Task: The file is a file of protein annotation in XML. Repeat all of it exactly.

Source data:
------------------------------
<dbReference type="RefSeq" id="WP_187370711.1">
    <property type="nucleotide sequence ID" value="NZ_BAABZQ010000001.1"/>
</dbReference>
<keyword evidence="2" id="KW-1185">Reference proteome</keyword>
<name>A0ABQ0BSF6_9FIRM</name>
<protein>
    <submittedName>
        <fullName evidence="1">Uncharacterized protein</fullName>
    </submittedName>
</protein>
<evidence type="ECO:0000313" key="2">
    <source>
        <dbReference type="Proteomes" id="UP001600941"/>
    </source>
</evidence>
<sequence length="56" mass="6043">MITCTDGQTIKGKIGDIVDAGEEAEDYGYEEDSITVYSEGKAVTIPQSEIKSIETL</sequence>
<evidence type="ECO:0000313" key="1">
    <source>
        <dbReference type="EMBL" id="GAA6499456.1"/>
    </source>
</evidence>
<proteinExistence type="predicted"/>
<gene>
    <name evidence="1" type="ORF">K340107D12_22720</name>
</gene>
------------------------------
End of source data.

<dbReference type="RefSeq" id="WP_187370711.1">
    <property type="nucleotide sequence ID" value="NZ_BAABZQ010000001.1"/>
</dbReference>
<keyword evidence="2" id="KW-1185">Reference proteome</keyword>
<name>A0ABQ0BSF6_9FIRM</name>
<protein>
    <submittedName>
        <fullName evidence="1">Uncharacterized protein</fullName>
    </submittedName>
</protein>
<evidence type="ECO:0000313" key="2">
    <source>
        <dbReference type="Proteomes" id="UP001600941"/>
    </source>
</evidence>
<sequence length="56" mass="6043">MITCTDGQTIKGKIGDIVDAGEEAEDYGYEEDSITVYSEGKAVTIPQSEIKSIETL</sequence>
<evidence type="ECO:0000313" key="1">
    <source>
        <dbReference type="EMBL" id="GAA6499456.1"/>
    </source>
</evidence>
<proteinExistence type="predicted"/>
<gene>
    <name evidence="1" type="ORF">K340107D12_22720</name>
</gene>